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Procurement

SIG Summit discusses sustainability and storytelling in procurement


The Sourcing Industry Group continued with its 59th SIG Global Executive Summit on Wednesday with discussions about how procurement professionals can help their organizations by using the latest ideas and technology.

Topics discussed in the Summit’s second day included procurement transformation, ROI, adventures of procurement in the year 2020, and automating taxes.

But we’re going to focus on two of the day’s topics that may not come to mind when thinking about procurement: sustainability and storytelling.

The time to plan for sustainability is now

In a session titled “From Crisis to Purpose: Elevating Climate Action in the Supply Chain with EcoVadis,” attendees learned the importance of building sustainable sourcing and developing quality sustainability initiatives.

David McClintock, Director of Marketing at EcoVadis, said companies are beginning to face urgency to address climate change now. Four reasons for the acceleration of this focus within procurement include regulatory and policy changes, social change, customer pressure on brands, and pressure from investors.

More coverage: Check out our Day 1 post about the SIG Summit.

Investors want data on greenhouse gas emissions. As time goes on, more companies will be held accountable for their carbon emissions, especially when it comes to sourcing.

And it doesn’t just affect the largest companies. It involves the entire value chain, McClintock said. No industry can escape it either, as 80% of emissions generated come from the value chain.

For companies reporting data, there are three characteristics of a corporate carbon footprint:

  • Scope 1: Direct emissions from operations
  • Scope 2: Energy consumption
  • Scope 3: Upstream and downstream channels in the entire value chain

“When you first set out on a greenhouse gas emissions journey, many ask where they can make the most impact? Scope 3 must be a part of the answer,” said Hannah Roberts, a sustainability analyst at EcoVadis.

However, EcoVadis data from 2015-19 shows that only 15% of suppliers report their emissions. These data gaps make it difficult to quantify and report on Scope 3 emissions, let alone any emissions. Low reporting is the result of secondary data rather than the use of primary data. Secondary data is only estimated on industry averages.

EcoVadis and other solutions are working to develop technologies that speed up reporting processes. EcoVadis is also turning to not only provide carbon footprint reports, but assessing the maturity of solution providers’ carbon footprints.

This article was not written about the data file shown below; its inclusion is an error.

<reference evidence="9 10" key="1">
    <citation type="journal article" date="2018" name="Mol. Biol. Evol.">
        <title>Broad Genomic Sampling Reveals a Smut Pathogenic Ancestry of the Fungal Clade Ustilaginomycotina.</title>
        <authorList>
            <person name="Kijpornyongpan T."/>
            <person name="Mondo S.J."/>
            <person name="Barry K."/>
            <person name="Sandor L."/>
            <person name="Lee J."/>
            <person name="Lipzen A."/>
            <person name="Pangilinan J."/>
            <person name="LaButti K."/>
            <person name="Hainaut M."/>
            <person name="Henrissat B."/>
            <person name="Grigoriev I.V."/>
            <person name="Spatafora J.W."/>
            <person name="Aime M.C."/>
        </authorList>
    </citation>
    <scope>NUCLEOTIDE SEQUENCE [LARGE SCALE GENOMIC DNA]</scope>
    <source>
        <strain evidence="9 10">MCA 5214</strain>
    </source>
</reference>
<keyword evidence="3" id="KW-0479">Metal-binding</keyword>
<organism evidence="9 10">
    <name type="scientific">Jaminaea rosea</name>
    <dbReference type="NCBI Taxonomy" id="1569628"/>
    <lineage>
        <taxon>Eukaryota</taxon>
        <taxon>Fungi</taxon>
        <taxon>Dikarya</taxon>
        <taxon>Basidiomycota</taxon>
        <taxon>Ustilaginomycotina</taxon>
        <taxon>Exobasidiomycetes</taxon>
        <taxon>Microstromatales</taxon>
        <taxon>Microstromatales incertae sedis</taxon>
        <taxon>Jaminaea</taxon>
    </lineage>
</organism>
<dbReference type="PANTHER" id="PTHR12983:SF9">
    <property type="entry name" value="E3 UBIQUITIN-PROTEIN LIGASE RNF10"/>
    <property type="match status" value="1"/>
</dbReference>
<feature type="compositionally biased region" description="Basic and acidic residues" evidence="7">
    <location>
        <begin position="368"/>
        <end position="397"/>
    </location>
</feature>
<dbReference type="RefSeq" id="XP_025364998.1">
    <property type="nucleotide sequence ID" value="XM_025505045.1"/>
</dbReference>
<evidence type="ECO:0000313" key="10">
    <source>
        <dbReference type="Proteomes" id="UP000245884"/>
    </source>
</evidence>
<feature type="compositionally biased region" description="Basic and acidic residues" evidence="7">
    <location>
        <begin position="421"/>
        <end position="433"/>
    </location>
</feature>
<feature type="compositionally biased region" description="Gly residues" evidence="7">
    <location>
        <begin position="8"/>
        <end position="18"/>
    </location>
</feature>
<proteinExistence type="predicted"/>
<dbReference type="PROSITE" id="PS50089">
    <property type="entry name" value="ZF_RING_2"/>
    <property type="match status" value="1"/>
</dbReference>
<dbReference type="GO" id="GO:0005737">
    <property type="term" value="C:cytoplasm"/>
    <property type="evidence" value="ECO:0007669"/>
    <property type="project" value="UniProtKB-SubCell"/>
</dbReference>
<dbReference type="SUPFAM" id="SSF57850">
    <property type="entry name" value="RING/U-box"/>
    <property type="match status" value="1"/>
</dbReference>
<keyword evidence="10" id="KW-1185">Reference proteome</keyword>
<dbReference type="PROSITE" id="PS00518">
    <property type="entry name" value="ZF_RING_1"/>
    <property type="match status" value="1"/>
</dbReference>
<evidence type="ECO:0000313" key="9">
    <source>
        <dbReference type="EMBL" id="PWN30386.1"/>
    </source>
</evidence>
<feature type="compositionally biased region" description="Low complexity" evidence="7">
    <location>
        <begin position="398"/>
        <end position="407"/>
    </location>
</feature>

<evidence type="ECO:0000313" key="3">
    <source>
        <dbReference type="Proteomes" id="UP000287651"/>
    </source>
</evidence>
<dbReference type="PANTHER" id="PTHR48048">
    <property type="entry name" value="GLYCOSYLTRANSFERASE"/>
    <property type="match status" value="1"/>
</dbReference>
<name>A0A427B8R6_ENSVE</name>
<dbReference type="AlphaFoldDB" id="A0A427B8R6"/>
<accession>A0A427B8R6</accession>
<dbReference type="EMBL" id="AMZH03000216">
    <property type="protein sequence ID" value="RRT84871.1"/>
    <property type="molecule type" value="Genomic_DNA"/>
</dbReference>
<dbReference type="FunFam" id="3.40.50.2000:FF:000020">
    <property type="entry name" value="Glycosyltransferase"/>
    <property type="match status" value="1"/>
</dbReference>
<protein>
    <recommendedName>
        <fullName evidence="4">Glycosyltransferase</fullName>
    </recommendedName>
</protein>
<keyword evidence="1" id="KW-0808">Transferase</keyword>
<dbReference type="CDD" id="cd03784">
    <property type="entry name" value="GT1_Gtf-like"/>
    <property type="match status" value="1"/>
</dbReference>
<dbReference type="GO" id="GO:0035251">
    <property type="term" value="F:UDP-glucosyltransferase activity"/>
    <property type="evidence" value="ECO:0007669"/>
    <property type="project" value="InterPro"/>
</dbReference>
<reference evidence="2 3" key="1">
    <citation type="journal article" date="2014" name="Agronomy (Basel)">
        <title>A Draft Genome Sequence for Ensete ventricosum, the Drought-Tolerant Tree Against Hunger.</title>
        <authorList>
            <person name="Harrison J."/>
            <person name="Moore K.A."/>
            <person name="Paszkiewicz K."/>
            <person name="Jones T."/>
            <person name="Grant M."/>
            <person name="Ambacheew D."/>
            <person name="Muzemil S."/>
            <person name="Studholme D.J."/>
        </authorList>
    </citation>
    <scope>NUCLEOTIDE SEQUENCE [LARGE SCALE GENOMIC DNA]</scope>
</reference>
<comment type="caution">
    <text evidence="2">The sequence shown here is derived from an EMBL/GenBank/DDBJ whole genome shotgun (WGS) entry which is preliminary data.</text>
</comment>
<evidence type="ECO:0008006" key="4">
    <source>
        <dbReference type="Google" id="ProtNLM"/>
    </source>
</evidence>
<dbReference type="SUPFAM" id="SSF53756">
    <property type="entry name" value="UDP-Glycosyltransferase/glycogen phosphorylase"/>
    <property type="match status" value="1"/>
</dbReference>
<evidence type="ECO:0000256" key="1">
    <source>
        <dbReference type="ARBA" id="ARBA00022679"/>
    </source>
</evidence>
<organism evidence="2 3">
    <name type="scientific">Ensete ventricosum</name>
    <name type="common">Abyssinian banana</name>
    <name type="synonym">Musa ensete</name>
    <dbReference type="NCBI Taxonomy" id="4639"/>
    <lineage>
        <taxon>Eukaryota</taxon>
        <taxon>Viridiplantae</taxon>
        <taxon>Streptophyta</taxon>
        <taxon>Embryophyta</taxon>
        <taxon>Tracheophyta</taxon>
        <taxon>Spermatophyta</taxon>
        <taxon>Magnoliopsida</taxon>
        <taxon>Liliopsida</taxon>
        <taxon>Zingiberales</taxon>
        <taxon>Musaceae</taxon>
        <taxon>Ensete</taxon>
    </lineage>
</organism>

Data is at the root of solving this procurement problem. Over time, more companies will get used to reporting emissions data. Ones that implement it now are somewhat ahead of the game and can lead the charge in the sustainability supply chain movement.

As more companies adopt sustainability technologies and models, procurement professionals might question the financial viability or ROI of buying new technologies. To that, McClintock said the tides are changing. For 20 years, companies that have implemented sustainability data reporting and modeling have fared well.

Crises, when unplanned for, disrupt supply chains greatly, as evidenced by the coronavirus pandemic. McClintock said that companies that start planning for climate crises now will fare better in the future.

SIG Executive Summit: Procurement storytelling as an asset

Storytelling is not just for movie makers or authors anymore. In a SIG Keynote Session, attendees learned the role that storytelling can and should play in procurement.

Whether the “story” is explaining to a CFO why implementing a new technology will fit the long-term financial goals of the company, or a category manager helping a CIO in implementing new projects, storytelling is the skill that procurement professionals need to make change in their organizations.

Everyone has a basic human need to be understood. We all know that functions in and around procurement can certainly be misunderstood at times. However, conversations in procurement each day can be improved by simple storytelling structure.

As a procurement leader, the stories you tell and the words you use make a difference.

Josh Brammer of Lantern and Greg Anderson of WNS-Denali presented the keynote we didn’t know we wanted but needed, as SIG CEO Dawn Tiura said on day 2 of the SIG Global Executive Summit.

We live in a noisy world, with each of us getting hit with more than 10,000 messages a day. As such, humans have adapted to become experts at tuning out the noise.

So, how do procurement professionals break through the noise with the stories they tell?

By avoiding one of the biggest mistakes people make when telling a story — making themselves the hero.

Bad stories fail for a variety of reasons, including but not limited to being too long, not enough conflict or too confusing. Brammer said good storytelling can be summed up into a basic formula.

The five key steps in storytelling as detailed by Brammer and Anderson include:

  • Make your audience the hero, not your team or the solution
  • Focus on the problem they want to solve
  • Give them a simple plan — in three easy steps
  • Call people to action
  • Remind them of what’s at stake 

In this way, you can get others in the organization to come alongside you. Your story formula can save time and increase the impact in your organization. After all, to be heard and understood are not only basic human needs but are essential to communicating within and advancing the cause of an organization.


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